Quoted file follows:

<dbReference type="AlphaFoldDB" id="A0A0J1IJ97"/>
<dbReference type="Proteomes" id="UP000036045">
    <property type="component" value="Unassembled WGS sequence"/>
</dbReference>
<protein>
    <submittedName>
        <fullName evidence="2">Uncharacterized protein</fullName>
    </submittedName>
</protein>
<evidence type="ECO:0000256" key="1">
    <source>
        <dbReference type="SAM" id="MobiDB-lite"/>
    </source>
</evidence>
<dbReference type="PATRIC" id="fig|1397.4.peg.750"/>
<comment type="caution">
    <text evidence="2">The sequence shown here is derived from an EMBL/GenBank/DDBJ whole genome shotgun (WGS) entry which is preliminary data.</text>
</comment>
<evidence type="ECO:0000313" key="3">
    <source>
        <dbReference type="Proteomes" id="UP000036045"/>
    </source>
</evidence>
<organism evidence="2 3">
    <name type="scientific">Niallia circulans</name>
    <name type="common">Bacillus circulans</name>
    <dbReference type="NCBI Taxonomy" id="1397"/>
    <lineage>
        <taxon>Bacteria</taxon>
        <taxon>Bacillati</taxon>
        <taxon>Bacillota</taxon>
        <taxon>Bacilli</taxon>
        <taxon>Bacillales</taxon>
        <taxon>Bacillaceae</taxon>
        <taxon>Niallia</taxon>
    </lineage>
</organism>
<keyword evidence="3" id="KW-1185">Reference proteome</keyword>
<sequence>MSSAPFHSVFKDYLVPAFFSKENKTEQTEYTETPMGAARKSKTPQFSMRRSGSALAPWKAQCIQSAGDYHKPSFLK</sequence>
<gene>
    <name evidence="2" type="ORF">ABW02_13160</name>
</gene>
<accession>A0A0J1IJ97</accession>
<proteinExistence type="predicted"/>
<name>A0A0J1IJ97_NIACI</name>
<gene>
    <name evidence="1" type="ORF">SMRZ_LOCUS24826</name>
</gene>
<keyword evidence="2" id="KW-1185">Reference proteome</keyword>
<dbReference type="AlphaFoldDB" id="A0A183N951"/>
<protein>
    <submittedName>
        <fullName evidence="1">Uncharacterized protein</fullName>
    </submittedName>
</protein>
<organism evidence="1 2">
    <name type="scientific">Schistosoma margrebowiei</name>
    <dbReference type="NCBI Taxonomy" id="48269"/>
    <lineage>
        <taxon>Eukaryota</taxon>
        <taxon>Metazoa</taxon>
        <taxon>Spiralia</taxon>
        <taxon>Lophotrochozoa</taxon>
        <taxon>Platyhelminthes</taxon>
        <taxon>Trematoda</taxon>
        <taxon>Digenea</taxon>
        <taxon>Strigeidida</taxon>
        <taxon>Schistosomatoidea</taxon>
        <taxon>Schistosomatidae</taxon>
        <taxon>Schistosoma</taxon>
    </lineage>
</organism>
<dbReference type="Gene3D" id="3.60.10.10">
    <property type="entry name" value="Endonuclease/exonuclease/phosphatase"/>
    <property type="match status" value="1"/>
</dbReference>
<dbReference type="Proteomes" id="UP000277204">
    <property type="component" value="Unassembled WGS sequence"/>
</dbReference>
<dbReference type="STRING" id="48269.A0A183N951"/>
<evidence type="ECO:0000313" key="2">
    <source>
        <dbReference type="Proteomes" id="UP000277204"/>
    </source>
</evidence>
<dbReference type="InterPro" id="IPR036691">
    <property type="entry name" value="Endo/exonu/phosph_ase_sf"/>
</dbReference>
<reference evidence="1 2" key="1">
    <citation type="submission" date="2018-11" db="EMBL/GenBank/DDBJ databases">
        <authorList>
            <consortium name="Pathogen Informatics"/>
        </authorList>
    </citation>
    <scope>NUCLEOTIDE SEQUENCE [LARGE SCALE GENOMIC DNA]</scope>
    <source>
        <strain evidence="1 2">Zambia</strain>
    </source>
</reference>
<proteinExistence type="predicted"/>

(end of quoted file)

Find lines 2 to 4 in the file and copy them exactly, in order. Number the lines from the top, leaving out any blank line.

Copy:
<dbReference type="Proteomes" id="UP000036045">
    <property type="component" value="Unassembled WGS sequence"/>
</dbReference>